gather information; they placed spies inside Israel; they studied their
enemy; and, most importantly, they had planned and trained, while
maintaining the highest secrecy. In a word, the small bands of Arab
guerillas in southern Lebanon were prepared and ready.
Israel executed its long-planned offensive against Hizbullah on July 12,
2006, using the excuse of a border skirmish to launch a full-scale and
devastating war against Lebanon. They launched massive air and artil-lery
strikes against Lebanon's civilian infrastructure - targeting Beirut and
sites as far north as the port city of Tripoli. Israeli ground forces
crossed the Lebanese border the same day, and continued to expand their
ground invasion in stages throughout the war. During the 33-day war, the
Israeli air force flew more than 15,000 sorties and struck 7000 targets in
Lebanon; the Israeli navy imposed a blockade on Lebanon, and bombed 2,500
Lebanese targets; and, all told, the Israelis destroyed 15,000 homes, 900
commercial buildings, 400 miles of roads, 80 bridges, and Lebanon's
international airport. Lebanon's human toll at the end of the war consisted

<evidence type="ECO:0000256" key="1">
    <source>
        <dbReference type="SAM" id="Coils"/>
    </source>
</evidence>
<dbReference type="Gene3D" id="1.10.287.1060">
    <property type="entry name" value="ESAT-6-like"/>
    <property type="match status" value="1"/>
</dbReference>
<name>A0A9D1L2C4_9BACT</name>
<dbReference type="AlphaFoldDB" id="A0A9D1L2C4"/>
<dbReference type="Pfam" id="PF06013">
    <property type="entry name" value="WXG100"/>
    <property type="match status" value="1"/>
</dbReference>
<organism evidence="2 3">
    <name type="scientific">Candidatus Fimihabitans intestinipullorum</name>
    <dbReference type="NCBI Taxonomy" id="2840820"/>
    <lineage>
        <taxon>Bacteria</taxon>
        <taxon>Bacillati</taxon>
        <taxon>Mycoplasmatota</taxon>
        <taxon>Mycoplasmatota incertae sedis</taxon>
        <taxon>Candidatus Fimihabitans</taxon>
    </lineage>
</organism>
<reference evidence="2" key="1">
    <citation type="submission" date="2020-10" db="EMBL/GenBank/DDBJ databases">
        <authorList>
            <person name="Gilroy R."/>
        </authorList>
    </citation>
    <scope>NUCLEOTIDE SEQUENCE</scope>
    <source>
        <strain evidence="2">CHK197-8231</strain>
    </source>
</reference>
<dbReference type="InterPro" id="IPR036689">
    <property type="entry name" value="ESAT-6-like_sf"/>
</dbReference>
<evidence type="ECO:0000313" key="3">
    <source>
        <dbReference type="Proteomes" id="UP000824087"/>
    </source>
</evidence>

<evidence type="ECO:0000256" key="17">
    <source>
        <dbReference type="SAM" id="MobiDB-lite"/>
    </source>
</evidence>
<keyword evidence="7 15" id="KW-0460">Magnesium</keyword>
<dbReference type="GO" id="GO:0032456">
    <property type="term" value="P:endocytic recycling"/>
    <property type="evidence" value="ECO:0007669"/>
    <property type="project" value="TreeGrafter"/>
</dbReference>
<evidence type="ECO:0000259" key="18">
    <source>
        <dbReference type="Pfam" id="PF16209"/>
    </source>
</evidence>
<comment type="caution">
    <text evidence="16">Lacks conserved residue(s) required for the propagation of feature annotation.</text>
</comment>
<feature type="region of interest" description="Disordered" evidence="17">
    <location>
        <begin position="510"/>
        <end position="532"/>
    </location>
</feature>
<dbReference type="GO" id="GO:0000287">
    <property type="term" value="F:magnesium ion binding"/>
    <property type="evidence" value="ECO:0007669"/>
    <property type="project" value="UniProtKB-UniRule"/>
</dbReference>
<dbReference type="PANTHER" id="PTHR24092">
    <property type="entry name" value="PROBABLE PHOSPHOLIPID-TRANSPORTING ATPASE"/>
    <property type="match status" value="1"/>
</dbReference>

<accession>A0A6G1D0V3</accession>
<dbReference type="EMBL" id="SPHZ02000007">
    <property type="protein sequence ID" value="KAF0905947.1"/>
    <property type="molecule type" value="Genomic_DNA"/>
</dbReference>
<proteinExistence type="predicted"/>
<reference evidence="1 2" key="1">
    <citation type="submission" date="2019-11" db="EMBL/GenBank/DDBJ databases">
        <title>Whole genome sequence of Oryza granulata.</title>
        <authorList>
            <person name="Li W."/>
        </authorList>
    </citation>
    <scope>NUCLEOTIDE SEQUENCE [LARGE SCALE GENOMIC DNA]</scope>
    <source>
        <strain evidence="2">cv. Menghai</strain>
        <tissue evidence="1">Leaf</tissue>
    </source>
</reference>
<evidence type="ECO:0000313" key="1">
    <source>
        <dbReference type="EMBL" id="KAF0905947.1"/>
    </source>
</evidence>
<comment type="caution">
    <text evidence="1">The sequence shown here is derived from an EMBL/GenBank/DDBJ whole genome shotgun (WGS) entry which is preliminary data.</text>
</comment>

of 845 dead, including 743 civilians, 34 soldiers and 68 Hizbullah
guerillas. In addition, close to a million Lebanese were forced to flee
their homes. The intent of these genocidal attacks was to turn the Lebanese
against the Hizbullah. The Israelis failed in this objective too.
In all its wars against Arab armies, the Israelis had achieved clear
vic-tories within days. In 1956, they had captured nearly all of the Sinai
in about seven days. In June 1967, they crippled the Egyptian air force
within two hours: and the war against the three front-line Arab armies was
over in six days. In October war of 1973, the Israelis recovered from their
initial losses to cross the Suez Canal ten days after the start of the war,
and five days later they had encircled the Egyptian Third Army, a mere 40
miles from Cairo. On the Syrian front, the Israelis had advanced to within
ten miles of Damascus. Since 1973, Israel has many times vio-lated the